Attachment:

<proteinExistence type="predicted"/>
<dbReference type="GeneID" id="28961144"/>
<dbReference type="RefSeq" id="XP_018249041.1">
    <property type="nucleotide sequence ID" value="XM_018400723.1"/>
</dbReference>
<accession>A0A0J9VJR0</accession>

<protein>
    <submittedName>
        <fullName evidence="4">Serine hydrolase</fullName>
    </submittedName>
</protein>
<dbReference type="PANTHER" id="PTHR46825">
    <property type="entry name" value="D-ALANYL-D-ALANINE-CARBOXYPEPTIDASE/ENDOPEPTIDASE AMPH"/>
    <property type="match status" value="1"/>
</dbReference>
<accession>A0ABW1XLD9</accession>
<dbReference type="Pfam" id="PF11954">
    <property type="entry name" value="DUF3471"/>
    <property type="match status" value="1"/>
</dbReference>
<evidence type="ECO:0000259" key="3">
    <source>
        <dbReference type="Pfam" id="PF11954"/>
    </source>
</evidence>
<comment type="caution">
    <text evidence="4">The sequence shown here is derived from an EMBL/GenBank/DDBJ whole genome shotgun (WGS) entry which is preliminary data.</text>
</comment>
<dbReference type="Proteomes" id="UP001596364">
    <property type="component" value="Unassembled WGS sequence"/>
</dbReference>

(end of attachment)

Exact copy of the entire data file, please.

<proteinExistence type="predicted"/>
<dbReference type="GeneID" id="28961144"/>
<dbReference type="RefSeq" id="XP_018249041.1">
    <property type="nucleotide sequence ID" value="XM_018400723.1"/>
</dbReference>
<accession>A0A0J9VJR0</accession>

<protein>
    <submittedName>
        <fullName evidence="4">Serine hydrolase</fullName>
    </submittedName>
</protein>
<dbReference type="PANTHER" id="PTHR46825">
    <property type="entry name" value="D-ALANYL-D-ALANINE-CARBOXYPEPTIDASE/ENDOPEPTIDASE AMPH"/>
    <property type="match status" value="1"/>
</dbReference>
<accession>A0ABW1XLD9</accession>
<dbReference type="Pfam" id="PF11954">
    <property type="entry name" value="DUF3471"/>
    <property type="match status" value="1"/>
</dbReference>
<evidence type="ECO:0000259" key="3">
    <source>
        <dbReference type="Pfam" id="PF11954"/>
    </source>
</evidence>
<comment type="caution">
    <text evidence="4">The sequence shown here is derived from an EMBL/GenBank/DDBJ whole genome shotgun (WGS) entry which is preliminary data.</text>
</comment>
<dbReference type="Proteomes" id="UP001596364">
    <property type="component" value="Unassembled WGS sequence"/>
</dbReference>